When I query, I sent an e-mail addressed specifically to the agent at a particular agency, and never more than one agent at an agency. It actually makes a very busy four hours to send out close to 100 queries, with no attachments. If I get back a response, I send a proposal including a couple of sample chapters, all copied into the body of the e-mail. Most agencies are not ready to open attachments until they have an established relationship with you. Additionally, attachments sometimes get lost out in the ether, unstuck from the primary document somewhere between my ‘send’ button and the recipient’s desk. In any event, my message does not get through, and an agent will not take the time to tell me when I have erred.

I will admit that I submit 99% of my queries through e-mail. This method is rapidly becoming more accepted and has the advantage that you don’t go broke paying postage. The agencies are finding it advantageous because it decreases the volume of submitted paperwork, and it eliminates having to open a package, examine the contents, and return the material to the author if there is a SASE.

Responses from agents can be as quick as a few hours, and are easy to track in an e-mail list. I maintain a general word document with detailed agency information for every relevant agency I can find, and an abbreviated Excel file with the name of the agency, the name of the agent, the e-mail address, and submission status.

The query process is then merely a matter of clicking the e-mail address to send a new message, entering the date sent, copying and pasting the name of the agent and the agency from that Excel file, copying and pasting in my generic Word query, adding in any particulars for that agency, clicking to send it, and moving on to the next listing. I track responses and proposal sent dates.

Agents and publishers are in the business to sell books.

Having a ‘platform’ helps establish your market. Anything you can add to your credentials, any contacts you can make to enlarge your potential market, increases your value as a potential client. Questions that the agent or publisher will have:

  • What is the available market?
  • What is the content of the book?
  • Who is the author?
  • Do you have specific expertise?
  • Who can you connect to?
  • Are you writing columns?
  • Where else have you published?


If you or your agent places your work with a traditional publisher, the whole process of designing your book and cover, setting type, proofing, and finally distributing it will take close to a year. Most publishers today do little if anything to market your work. A marketing plan and a willingness to dig into the task are essential. Telling the agent/publisher what you can do for them can make the difference in making your book a financial success or failure.

Targeting the timing of your query is probably less essential than previously, because the agent adds an extra ‘layer’ between you and the market. By the time the agent says ‘yes,’ he or she still has to find a publisher, which is not a guaranteed thing. Even after a publisher says ‘yes,’ that is still not a guarantee that your book will be published. I found the greatest number of immediate responses when I sent out a query for lesbian erotica on a Sunday afternoon, some of those responses actually coming back that same Sunday.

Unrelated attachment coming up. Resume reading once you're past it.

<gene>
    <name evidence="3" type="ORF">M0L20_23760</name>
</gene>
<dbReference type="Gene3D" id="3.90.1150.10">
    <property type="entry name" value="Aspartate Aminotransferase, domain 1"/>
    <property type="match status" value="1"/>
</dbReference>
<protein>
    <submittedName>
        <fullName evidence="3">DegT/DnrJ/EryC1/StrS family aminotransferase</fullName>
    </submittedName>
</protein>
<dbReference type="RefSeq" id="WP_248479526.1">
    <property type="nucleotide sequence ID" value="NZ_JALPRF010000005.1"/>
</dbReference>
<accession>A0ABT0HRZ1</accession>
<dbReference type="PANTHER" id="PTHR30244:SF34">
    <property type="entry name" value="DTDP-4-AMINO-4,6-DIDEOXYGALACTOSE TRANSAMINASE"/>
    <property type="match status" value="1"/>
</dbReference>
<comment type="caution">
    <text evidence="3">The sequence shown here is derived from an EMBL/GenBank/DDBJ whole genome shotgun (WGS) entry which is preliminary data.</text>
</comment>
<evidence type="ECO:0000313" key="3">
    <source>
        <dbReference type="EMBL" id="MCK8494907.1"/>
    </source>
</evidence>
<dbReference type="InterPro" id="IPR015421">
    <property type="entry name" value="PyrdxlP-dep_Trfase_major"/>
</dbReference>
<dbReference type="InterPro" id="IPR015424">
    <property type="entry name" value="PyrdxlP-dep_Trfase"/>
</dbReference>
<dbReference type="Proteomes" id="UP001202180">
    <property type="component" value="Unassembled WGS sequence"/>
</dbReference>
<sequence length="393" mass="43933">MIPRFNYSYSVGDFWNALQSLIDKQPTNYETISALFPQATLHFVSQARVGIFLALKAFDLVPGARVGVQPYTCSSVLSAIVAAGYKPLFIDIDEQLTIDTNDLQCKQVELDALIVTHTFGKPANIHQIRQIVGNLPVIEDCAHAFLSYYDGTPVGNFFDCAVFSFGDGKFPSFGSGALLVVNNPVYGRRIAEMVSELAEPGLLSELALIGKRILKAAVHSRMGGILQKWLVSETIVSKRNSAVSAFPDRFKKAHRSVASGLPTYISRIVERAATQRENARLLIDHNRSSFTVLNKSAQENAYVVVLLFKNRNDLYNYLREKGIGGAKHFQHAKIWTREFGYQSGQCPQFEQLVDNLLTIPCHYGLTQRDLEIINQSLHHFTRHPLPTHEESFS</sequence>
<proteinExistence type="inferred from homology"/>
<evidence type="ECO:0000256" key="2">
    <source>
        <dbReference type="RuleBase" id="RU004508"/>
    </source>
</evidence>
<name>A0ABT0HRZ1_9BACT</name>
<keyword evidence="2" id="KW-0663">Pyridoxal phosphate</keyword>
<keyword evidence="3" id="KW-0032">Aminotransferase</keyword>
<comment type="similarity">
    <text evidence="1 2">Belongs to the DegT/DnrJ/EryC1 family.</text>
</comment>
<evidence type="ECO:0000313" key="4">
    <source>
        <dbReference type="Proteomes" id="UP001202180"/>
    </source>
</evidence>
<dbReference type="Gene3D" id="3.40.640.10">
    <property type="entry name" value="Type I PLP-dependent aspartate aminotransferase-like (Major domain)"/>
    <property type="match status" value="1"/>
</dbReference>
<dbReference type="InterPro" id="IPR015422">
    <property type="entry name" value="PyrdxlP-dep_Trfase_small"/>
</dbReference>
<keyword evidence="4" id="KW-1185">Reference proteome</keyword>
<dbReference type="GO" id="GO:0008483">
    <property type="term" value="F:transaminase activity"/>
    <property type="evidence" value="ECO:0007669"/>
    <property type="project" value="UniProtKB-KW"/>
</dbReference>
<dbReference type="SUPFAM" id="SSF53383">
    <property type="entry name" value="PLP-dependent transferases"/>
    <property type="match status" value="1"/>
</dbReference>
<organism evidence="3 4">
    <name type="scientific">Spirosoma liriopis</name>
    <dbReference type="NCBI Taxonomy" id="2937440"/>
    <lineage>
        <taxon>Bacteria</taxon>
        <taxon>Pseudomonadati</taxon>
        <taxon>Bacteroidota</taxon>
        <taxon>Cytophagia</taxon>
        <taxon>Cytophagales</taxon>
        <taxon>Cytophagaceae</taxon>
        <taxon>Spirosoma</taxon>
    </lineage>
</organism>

How often to check up on the status of your queries is a question. I try to leave a query out there about 2 weeks. Some agents will never get back to you, but if I have no takes in 2 weeks, I consider taking a different tactic. I research other possible agencies for my work, and take another look at my query letter, possibly revising it.

At the time I send out my first query, I already have the piece fully edited and a proposal prepared, including a marketing plan, bio, list of similar books, and sample chapters. If I am so lucky as to get an immediate response, I can send out the proposal immediately as well, while the agent is most enthusiastic about my work. It makes little sense to get the fire going really well, then walk 3 miles to get water to boil for the tea.


Picking your agent is a matter of determining your market. Again a trip to the bookstore can be helpful, to decided where your book fits in. Don’t query agents that don’t represent your genre. You will tick them off and burn bridges you may need in the future. Publishing is a very ‘tight’ field, and the person you speak with one day may be at completely different agency tomorrow.


Before you set up a contract, talk to an agent or attorney.
Niche publishers – hang out in the niche – e-mail lists.
Create buzz for your book by promoting it through chat rooms and Yahoo groups (interior graphics and covers) (print on demand) (European )
BEWARE OF: Vanity press/Subsidy Press/Equity Press:
BEWARE! You will be investing in a publishing process that is way too expensive and way too low in quality for your dream to come true.